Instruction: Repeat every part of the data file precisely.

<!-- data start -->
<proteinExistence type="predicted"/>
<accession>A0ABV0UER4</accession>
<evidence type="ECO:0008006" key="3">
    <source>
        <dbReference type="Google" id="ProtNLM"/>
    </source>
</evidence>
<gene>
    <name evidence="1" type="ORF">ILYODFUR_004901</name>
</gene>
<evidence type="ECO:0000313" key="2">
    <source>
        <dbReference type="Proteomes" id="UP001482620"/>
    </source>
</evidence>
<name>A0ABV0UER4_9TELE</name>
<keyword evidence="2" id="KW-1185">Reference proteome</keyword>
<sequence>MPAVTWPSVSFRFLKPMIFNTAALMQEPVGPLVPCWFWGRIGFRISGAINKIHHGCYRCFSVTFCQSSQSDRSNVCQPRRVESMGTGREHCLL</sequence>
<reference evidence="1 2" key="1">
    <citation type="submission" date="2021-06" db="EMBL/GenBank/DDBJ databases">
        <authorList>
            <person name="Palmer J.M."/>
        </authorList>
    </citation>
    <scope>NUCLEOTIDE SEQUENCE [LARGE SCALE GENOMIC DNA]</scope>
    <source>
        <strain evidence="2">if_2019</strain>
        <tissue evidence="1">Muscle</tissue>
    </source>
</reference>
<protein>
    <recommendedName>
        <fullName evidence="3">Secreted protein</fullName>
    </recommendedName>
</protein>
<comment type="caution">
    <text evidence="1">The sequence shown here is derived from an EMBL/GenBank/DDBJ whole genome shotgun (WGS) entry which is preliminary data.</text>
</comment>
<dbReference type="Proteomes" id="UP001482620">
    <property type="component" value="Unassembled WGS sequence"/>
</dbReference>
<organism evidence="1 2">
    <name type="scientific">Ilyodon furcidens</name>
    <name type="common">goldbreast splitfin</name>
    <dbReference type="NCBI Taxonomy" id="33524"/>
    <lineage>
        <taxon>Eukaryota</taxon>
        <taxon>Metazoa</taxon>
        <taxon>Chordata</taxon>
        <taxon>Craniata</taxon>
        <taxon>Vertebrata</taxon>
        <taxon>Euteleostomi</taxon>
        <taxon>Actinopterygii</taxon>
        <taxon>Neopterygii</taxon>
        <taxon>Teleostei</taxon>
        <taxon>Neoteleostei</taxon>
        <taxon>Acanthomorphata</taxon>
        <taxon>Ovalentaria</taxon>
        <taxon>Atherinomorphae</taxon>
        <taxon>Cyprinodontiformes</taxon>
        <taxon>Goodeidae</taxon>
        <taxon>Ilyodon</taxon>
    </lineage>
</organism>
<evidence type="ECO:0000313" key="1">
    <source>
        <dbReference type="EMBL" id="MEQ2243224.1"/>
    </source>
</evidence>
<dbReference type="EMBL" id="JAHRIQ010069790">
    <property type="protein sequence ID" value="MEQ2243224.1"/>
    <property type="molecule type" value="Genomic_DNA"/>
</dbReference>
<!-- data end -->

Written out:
<proteinExistence type="predicted"/>
<accession>A0ABV0UER4</accession>
<evidence type="ECO:0008006" key="3">
    <source>
        <dbReference type="Google" id="ProtNLM"/>
    </source>
</evidence>
<gene>
    <name evidence="1" type="ORF">ILYODFUR_004901</name>
</gene>
<evidence type="ECO:0000313" key="2">
    <source>
        <dbReference type="Proteomes" id="UP001482620"/>
    </source>
</evidence>
<name>A0ABV0UER4_9TELE</name>
<keyword evidence="2" id="KW-1185">Reference proteome</keyword>
<sequence>MPAVTWPSVSFRFLKPMIFNTAALMQEPVGPLVPCWFWGRIGFRISGAINKIHHGCYRCFSVTFCQSSQSDRSNVCQPRRVESMGTGREHCLL</sequence>
<reference evidence="1 2" key="1">
    <citation type="submission" date="2021-06" db="EMBL/GenBank/DDBJ databases">
        <authorList>
            <person name="Palmer J.M."/>
        </authorList>
    </citation>
    <scope>NUCLEOTIDE SEQUENCE [LARGE SCALE GENOMIC DNA]</scope>
    <source>
        <strain evidence="2">if_2019</strain>
        <tissue evidence="1">Muscle</tissue>
    </source>
</reference>
<protein>
    <recommendedName>
        <fullName evidence="3">Secreted protein</fullName>
    </recommendedName>
</protein>
<comment type="caution">
    <text evidence="1">The sequence shown here is derived from an EMBL/GenBank/DDBJ whole genome shotgun (WGS) entry which is preliminary data.</text>
</comment>
<dbReference type="Proteomes" id="UP001482620">
    <property type="component" value="Unassembled WGS sequence"/>
</dbReference>
<organism evidence="1 2">
    <name type="scientific">Ilyodon furcidens</name>
    <name type="common">goldbreast splitfin</name>
    <dbReference type="NCBI Taxonomy" id="33524"/>
    <lineage>
        <taxon>Eukaryota</taxon>
        <taxon>Metazoa</taxon>
        <taxon>Chordata</taxon>
        <taxon>Craniata</taxon>
        <taxon>Vertebrata</taxon>
        <taxon>Euteleostomi</taxon>
        <taxon>Actinopterygii</taxon>
        <taxon>Neopterygii</taxon>
        <taxon>Teleostei</taxon>
        <taxon>Neoteleostei</taxon>
        <taxon>Acanthomorphata</taxon>
        <taxon>Ovalentaria</taxon>
        <taxon>Atherinomorphae</taxon>
        <taxon>Cyprinodontiformes</taxon>
        <taxon>Goodeidae</taxon>
        <taxon>Ilyodon</taxon>
    </lineage>
</organism>
<evidence type="ECO:0000313" key="1">
    <source>
        <dbReference type="EMBL" id="MEQ2243224.1"/>
    </source>
</evidence>
<dbReference type="EMBL" id="JAHRIQ010069790">
    <property type="protein sequence ID" value="MEQ2243224.1"/>
    <property type="molecule type" value="Genomic_DNA"/>
</dbReference>